It’s been a while since Laura Hollick and I created a new image for our Live Your Spirit series. We planned for an outdoor image, showing Laura posed like a white tree in a white winter landscape. We drove around through the country until we spotted the perfect location, just outside of a little church in Westover, Ontario. It had what we needed: a place to park nearby, a slight hill covered in snow, and a not-too-distracting background.
We did a few test shots to get an idea of the composition of the final image.
We had to work quickly. Although the thermometer read above zero, the wind was whipping in towards the camera, and quite violently too. I would estimate it was coming in at about 60-70 km/h, making it feel much colder than the true temperature. My light stands kept blowing over, and I had to dig them deep into the snow so that they would stay up. It’s a good thing hair and makeup artist Sue Upton affixed the wig very securely to Laura’s head, otherwise we could have had a real hair disaster that day!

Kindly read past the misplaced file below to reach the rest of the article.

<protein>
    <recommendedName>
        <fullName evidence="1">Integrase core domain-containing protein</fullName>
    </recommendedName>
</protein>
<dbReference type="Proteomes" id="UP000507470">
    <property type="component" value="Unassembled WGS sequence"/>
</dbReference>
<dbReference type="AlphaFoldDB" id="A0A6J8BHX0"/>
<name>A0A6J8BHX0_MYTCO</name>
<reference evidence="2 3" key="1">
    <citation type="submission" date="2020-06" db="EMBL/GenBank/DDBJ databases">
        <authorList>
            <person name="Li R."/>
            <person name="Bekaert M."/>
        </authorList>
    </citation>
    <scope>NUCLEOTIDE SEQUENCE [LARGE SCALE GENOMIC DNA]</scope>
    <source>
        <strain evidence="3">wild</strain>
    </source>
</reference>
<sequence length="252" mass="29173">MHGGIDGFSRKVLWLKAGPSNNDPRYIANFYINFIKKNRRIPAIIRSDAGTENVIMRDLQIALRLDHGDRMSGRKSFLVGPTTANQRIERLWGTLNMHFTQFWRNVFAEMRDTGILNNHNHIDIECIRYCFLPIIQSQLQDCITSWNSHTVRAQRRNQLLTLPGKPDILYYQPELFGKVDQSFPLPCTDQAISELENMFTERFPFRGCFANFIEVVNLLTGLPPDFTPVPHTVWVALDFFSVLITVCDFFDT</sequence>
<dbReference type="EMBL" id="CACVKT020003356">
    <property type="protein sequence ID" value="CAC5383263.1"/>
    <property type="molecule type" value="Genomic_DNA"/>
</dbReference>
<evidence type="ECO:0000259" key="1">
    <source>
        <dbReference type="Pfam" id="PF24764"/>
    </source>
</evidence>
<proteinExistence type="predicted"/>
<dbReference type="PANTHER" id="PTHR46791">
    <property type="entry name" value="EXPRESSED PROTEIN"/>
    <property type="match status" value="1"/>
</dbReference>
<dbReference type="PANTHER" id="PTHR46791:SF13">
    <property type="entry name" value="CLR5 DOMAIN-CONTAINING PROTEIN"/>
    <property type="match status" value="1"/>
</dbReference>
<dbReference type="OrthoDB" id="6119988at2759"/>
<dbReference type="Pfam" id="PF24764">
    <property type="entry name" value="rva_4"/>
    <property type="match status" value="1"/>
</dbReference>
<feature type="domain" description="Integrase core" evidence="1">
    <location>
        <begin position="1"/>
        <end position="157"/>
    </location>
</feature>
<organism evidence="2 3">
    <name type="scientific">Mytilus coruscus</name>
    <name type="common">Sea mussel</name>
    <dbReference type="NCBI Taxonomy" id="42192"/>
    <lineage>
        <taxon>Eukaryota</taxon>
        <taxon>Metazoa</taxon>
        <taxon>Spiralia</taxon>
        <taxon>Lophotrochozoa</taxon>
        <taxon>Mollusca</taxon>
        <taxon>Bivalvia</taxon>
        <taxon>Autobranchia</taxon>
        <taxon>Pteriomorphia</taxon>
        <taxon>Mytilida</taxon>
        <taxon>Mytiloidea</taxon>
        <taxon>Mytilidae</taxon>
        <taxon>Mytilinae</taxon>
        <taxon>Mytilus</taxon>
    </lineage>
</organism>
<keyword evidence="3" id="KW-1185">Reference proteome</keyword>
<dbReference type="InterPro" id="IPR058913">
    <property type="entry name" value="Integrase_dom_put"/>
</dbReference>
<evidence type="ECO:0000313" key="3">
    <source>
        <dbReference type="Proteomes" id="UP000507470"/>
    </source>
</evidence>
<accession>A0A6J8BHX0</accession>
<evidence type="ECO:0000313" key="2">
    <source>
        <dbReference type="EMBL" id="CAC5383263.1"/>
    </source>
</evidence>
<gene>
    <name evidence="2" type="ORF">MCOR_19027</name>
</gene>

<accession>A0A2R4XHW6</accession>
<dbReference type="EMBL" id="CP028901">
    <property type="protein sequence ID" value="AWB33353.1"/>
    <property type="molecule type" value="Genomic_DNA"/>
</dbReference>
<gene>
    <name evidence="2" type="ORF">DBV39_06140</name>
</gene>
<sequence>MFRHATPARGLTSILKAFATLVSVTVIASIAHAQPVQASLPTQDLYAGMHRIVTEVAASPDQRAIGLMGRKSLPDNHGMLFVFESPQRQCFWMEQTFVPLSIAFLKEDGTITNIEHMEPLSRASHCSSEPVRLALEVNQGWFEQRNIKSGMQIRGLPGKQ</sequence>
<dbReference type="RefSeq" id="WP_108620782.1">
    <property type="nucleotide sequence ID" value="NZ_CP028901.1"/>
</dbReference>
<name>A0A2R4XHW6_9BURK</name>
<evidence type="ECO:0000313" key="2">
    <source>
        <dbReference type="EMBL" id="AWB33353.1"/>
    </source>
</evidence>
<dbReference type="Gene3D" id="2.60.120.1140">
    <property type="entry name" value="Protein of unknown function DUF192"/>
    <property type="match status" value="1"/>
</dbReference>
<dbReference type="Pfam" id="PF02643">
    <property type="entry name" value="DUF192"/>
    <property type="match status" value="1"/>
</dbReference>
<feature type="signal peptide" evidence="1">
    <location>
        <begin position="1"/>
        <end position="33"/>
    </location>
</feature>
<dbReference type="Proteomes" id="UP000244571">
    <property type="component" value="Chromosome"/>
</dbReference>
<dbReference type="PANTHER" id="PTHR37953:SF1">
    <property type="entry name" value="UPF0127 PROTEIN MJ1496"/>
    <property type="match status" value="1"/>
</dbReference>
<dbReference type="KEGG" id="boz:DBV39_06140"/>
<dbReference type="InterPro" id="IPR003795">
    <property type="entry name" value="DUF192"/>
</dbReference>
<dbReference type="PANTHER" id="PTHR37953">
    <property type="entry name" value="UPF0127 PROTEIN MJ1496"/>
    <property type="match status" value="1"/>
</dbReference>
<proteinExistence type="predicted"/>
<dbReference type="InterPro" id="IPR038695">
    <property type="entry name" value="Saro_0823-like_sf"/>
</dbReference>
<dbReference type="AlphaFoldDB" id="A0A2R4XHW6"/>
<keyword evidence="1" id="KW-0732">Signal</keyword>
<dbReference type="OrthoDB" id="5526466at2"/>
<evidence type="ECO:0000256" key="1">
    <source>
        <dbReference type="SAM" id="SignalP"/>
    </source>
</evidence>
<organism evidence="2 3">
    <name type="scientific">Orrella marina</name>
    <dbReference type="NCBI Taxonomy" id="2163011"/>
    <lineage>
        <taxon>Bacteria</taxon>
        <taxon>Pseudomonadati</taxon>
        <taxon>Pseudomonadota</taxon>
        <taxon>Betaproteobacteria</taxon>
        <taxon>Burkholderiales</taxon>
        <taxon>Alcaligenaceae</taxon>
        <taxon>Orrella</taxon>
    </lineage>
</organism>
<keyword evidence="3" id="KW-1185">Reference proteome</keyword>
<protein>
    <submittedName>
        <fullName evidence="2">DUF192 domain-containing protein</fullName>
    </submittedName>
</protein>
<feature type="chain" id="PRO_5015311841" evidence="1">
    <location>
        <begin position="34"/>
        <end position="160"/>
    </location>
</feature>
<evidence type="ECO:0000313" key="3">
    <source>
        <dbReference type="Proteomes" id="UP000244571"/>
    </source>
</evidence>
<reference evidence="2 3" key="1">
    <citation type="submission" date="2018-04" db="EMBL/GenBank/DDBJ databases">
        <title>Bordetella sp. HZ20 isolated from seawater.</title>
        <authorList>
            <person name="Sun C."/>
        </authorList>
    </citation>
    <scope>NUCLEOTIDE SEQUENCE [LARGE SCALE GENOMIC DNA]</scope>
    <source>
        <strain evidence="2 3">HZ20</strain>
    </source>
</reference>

Our plan was to wrap Laura tightly with white fabrics to create the tree costume. I moved as quickly as possible to clamp the fabrics around her using plastic clips. Canvas cones would create the “root” system of the tree. However, because the wind was so strong, the fabric kept blowing loose. We decided that we were going to work with what nature gave us, and I shot a number of frames of Laura dancing with the flapping fabrics. The tree quickly transformed into a winter wind angel. We couldn’t shoot for long, because it was extremely cold, and there was real risk of windburn and frostbite to Laura’s exposed skin.
After reviewing the images in the car, we decided that the canvas cones weren’t “reading” as well as we’d imagined, so we went out again to shoot some more photos of the base of the dress without the cones. I later blended one of these cone-less bases into the image using Photoshop.
This image is technically a little different from my other ones. Usually, I shoot with lenses wide open so that I get shallow depth of field and can isolate my subject. In this case, because I needed a shutter speed of 1/200 to sync with the strobes, the aperture had to be set to the polar opposite, f/22.0. This was the about one stop underexposed for the natural light, and it gave us a very mysterious looking sky, with the winter sun struggling to gleam through the low clouds. I lit Laura using two Alien Bees B800 strobes at nearly full intensity, powered by the Vagabond II battery pack.
Here’s the final image.